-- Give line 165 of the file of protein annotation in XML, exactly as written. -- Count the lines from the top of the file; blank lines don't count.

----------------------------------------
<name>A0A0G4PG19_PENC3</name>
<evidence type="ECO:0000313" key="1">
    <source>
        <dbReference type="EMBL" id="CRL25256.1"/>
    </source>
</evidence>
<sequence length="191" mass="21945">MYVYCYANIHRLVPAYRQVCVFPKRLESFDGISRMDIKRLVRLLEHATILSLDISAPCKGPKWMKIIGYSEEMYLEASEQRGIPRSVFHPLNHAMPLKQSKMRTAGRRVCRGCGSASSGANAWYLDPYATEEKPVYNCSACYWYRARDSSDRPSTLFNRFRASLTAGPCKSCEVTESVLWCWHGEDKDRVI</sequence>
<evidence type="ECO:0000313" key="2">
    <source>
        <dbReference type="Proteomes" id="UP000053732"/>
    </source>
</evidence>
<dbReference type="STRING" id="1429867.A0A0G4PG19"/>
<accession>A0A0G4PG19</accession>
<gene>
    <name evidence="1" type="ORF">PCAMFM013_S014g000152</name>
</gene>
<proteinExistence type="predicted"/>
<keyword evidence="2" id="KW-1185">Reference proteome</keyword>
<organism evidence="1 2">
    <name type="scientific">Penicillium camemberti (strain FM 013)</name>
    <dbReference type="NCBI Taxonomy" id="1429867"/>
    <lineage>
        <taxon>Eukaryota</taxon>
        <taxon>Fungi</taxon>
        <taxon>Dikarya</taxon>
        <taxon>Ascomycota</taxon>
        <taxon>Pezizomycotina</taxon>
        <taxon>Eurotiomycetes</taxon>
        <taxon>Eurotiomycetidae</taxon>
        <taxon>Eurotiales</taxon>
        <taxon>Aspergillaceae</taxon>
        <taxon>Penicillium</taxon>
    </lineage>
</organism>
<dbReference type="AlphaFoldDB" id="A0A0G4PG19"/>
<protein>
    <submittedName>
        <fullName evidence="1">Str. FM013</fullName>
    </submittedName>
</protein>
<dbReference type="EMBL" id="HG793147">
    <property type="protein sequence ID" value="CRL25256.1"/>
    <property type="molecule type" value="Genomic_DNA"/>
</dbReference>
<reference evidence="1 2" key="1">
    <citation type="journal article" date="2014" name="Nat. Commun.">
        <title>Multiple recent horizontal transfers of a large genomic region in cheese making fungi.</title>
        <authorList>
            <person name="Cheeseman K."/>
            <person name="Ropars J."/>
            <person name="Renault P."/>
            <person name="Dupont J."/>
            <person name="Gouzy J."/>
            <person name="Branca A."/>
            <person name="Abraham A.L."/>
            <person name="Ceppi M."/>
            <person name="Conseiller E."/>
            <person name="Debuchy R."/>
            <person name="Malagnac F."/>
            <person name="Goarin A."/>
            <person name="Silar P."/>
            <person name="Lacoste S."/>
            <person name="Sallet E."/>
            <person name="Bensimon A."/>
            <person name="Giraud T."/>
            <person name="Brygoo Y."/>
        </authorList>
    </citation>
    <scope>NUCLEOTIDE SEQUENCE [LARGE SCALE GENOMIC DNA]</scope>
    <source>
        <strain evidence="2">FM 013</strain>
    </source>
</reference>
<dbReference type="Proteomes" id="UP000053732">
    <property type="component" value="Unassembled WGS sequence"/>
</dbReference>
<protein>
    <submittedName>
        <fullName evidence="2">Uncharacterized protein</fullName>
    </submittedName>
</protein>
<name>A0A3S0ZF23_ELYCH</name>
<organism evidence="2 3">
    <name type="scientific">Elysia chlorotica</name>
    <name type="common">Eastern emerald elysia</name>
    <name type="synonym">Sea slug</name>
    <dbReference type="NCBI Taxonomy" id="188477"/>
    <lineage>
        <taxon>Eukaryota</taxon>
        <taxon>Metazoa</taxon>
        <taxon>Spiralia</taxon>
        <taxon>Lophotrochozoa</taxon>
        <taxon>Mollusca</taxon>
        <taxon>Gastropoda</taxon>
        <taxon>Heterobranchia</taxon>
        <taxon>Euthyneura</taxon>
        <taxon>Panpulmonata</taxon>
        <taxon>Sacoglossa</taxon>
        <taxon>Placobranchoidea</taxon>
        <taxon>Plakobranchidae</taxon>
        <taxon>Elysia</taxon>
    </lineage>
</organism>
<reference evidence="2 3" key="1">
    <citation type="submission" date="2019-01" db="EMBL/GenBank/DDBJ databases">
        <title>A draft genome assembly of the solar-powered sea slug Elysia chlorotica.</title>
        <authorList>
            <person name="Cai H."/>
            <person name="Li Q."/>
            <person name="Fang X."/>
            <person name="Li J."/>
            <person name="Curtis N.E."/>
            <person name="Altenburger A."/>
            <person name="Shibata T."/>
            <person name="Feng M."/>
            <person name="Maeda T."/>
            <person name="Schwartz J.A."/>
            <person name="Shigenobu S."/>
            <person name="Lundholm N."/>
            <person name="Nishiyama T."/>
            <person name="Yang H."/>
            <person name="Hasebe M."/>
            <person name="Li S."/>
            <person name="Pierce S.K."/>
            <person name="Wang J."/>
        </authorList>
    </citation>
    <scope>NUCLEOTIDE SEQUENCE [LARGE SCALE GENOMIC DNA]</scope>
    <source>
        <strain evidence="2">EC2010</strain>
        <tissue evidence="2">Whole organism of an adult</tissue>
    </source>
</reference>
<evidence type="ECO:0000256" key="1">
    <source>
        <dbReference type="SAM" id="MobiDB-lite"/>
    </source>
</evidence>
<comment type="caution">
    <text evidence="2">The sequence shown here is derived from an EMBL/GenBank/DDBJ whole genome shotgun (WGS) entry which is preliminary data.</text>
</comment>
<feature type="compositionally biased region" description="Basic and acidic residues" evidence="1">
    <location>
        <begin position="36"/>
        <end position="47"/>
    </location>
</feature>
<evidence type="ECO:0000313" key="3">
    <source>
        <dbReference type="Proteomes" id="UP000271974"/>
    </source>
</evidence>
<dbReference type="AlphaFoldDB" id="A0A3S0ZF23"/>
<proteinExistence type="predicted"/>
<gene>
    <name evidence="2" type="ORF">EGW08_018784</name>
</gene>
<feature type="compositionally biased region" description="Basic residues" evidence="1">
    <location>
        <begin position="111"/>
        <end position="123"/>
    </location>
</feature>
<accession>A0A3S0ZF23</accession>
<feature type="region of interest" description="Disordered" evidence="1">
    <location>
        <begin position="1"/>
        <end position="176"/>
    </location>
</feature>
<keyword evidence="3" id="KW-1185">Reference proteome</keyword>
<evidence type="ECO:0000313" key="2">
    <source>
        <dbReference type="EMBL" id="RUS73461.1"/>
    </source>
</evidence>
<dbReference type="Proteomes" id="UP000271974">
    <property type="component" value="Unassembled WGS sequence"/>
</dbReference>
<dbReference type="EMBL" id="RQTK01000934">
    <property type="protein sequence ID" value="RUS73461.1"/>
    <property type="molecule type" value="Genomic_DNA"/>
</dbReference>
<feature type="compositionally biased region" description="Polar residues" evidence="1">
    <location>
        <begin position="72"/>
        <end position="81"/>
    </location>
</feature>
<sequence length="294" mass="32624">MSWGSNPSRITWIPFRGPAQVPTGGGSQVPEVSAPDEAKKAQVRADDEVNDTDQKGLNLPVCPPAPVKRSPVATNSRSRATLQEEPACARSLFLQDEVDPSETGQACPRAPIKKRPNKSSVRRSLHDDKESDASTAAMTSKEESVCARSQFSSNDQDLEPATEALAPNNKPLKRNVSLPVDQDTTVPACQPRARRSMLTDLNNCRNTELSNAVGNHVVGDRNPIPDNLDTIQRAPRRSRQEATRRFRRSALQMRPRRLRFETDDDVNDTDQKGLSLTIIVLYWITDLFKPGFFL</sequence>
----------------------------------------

<accession>A0A3S0ZF23</accession>